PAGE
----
“Naked Lady” – on the Rideau Canal?

I’m more likely to see a “Lady with a Parasol,” strolling the banks of the Rideau Canal

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Welcome to the “Georgia Wasp…”

This blog is modeled on the Carolina Israelite.  That was an old-time newspaper – more like a personal newsletter – written and published by Harry Golden.  Back in the 1950s, people called him a  “voice of sanity amid the braying of jackals.”  (For his work on the Israelite.)

That’s now my goal as well.  To be a “voice of sanity amid the braying of jackals.”

For more on the blog-name connection, see the notes below.

In the meantime:

As noted in Paddling the Rideau Canal:  This August my Utah-brother and I will be canoeing – some six to 10 days – up the Rideau Canal, from Kingston to Ottawa, Ontario.

Which brings up the fact that two years ago this August, we spent two weeks canoeing the Mighty Yukon River(Also in Canada.)  We paddled 440 miles – from Whitehorse  to Dawson City – in 12 days.  (Not counting the one day  we took off from paddling – Sunday, August 14 – in beautiful Carmacks, Yukon Territory.  The idea was to rest, refit and enjoy an ice-cold Yukon Gold.)

One result of that trip was a post on August 28, 2016, “Naked lady on the Yukon.”  As noted in the post, the Yukon River was “the last place on earth I would expect to see a lady sun bathing.”  (In the altogether, as it were.)  But I could probably say the same thing about the Rideau Canal.

You can read the full story in the Naked lady post, but here’s a short version:

It was Friday, August 12.  We were a day away from Carmacks, and had been on the river five days already…  About 4:00 my brother was way ahead of me, when he went around a right-hand bend and looked like he was heading to shore, for a break.  There followed one lo-o-o-o-o-o-o-ng right-hand curve in the Yukon, that seemed to last forever.  It was getting late and we were looking for the “good camp” listed in the guidebook.  When I finally got to the end of the long right-hand curve, I could see something, way off, a half-mile or so ahead.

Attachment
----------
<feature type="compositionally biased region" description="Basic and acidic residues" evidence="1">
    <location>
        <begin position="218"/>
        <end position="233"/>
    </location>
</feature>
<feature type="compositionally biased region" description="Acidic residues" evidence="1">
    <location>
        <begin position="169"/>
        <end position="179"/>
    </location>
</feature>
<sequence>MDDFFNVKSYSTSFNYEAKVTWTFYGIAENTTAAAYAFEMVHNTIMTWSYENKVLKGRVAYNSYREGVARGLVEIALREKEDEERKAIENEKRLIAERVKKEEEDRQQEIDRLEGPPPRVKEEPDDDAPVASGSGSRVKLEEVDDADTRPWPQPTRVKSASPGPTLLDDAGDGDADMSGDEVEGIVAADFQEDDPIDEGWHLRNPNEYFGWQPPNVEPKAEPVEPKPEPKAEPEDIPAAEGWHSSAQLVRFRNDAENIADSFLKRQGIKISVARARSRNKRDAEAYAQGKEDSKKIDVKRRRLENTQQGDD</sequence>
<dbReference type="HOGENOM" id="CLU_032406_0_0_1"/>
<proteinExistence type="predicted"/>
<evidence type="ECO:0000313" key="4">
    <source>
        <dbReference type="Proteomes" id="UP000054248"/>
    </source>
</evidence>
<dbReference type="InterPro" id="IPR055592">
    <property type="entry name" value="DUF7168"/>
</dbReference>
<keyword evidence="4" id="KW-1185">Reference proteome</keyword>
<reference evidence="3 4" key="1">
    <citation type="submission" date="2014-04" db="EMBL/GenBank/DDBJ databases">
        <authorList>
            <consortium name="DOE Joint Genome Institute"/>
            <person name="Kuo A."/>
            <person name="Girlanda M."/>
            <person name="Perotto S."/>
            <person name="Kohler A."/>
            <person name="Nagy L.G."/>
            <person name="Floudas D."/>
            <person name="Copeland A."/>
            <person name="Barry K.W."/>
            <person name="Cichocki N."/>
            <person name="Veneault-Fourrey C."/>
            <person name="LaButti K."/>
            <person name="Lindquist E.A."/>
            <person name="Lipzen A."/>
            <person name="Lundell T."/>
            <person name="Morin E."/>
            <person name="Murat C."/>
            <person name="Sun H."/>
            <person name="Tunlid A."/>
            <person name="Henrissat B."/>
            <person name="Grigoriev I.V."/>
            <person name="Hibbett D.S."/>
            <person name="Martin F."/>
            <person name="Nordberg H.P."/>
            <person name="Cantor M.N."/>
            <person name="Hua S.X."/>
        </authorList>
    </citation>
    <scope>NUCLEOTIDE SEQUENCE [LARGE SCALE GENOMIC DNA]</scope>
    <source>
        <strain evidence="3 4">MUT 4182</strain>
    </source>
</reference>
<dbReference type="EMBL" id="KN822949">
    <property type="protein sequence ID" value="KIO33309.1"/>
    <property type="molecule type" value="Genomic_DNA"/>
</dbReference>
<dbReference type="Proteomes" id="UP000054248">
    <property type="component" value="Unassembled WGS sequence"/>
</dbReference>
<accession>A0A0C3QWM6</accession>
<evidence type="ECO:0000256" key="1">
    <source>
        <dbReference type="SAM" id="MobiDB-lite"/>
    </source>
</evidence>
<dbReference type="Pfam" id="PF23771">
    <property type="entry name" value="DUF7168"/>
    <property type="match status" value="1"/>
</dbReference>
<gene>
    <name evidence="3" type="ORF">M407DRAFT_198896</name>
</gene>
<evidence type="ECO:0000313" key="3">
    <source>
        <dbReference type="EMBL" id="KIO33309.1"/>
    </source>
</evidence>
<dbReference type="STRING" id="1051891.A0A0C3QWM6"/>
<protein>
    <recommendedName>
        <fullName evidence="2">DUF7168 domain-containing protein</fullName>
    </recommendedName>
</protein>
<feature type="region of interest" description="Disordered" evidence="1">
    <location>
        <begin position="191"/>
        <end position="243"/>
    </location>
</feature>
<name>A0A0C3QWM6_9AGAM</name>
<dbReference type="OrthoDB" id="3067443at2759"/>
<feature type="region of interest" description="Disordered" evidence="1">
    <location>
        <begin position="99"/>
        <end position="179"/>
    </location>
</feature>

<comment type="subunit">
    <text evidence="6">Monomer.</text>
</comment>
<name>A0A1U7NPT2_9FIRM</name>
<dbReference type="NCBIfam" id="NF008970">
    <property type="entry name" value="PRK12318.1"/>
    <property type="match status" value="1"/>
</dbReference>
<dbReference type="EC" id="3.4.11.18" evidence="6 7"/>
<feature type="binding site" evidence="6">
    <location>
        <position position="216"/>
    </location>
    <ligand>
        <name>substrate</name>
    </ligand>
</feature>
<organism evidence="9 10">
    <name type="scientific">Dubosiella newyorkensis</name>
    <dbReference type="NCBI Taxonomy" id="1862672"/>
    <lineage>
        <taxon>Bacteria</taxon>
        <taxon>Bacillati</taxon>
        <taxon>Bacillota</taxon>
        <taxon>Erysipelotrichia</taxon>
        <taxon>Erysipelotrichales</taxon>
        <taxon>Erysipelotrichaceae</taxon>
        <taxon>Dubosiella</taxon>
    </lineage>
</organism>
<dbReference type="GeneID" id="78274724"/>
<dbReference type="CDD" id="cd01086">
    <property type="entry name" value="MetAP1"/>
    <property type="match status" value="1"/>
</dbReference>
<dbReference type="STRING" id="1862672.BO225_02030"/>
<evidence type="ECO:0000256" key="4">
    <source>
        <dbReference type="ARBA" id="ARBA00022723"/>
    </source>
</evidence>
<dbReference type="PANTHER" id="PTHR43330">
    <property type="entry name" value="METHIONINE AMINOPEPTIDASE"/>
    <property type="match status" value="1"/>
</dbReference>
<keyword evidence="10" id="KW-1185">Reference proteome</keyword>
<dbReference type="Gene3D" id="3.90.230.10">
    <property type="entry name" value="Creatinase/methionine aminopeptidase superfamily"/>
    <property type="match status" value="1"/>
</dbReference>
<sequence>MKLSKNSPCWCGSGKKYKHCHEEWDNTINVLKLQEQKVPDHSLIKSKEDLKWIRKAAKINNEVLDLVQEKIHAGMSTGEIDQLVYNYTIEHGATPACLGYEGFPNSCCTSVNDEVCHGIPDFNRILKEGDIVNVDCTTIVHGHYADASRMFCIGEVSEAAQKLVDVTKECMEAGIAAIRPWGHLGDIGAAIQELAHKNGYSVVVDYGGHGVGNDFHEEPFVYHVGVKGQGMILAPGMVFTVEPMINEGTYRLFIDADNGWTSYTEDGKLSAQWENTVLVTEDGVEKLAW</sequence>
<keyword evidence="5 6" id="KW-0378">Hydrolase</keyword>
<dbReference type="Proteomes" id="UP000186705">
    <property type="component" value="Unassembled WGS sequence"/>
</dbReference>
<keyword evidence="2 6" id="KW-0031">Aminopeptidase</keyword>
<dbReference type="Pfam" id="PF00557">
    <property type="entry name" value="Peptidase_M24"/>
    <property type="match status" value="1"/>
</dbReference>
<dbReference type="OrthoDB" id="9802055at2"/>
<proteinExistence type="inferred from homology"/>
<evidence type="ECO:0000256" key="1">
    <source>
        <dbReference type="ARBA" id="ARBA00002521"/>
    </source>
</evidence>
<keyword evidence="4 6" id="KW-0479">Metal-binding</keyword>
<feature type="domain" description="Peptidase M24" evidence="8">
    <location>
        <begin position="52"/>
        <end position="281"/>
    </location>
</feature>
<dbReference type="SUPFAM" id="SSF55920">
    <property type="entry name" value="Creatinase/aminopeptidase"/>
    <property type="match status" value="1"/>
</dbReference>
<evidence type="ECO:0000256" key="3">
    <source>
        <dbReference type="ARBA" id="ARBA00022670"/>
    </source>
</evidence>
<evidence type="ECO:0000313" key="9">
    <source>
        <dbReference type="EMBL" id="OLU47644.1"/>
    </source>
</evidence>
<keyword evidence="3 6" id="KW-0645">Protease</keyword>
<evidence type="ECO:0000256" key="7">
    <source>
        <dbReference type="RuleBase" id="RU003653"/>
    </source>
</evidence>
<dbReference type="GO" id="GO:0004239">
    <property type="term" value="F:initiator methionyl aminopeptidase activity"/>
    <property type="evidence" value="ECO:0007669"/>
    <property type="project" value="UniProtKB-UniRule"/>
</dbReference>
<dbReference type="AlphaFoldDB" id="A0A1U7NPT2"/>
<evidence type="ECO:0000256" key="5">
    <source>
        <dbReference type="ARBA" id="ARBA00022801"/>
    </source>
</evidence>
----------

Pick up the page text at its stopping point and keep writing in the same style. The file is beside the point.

That “something way off” turned out to be one of two canoeists (one canoe), who’d passed us at the north end of Lake Laberge (The other person “in the shadows” was her husband, methinks).  So anyway, the point is:  There – where we’d wanted to camp – lay a lovely young lady, face down aside her “grounded” canoe – in her birthday suit – “for all the world to see.”

Which brings up the strong current in the Yukon River.  It ranges from four to seven miles an hour, which is one reason you can cover 440 miles in 12 paddling days.  That averages out to over 36 miles a day, which is usually good.  However, when there’s something you don’t expect but would like to linger over, that presents a problem:  “By the time I recognized the naked lady as a naked lady, the current was already pushing me farther down-river.”

Again, you can read a fuller version of this tantalizing tale in “Naked lady on the Yukon.”  That’s along with references to a hike we did on that same trip, four days on the Chilkoot Trail.  (The “meanest 33 miles in history,” as seen at right.)  But for now, let’s get back to the upcoming Rideau trip…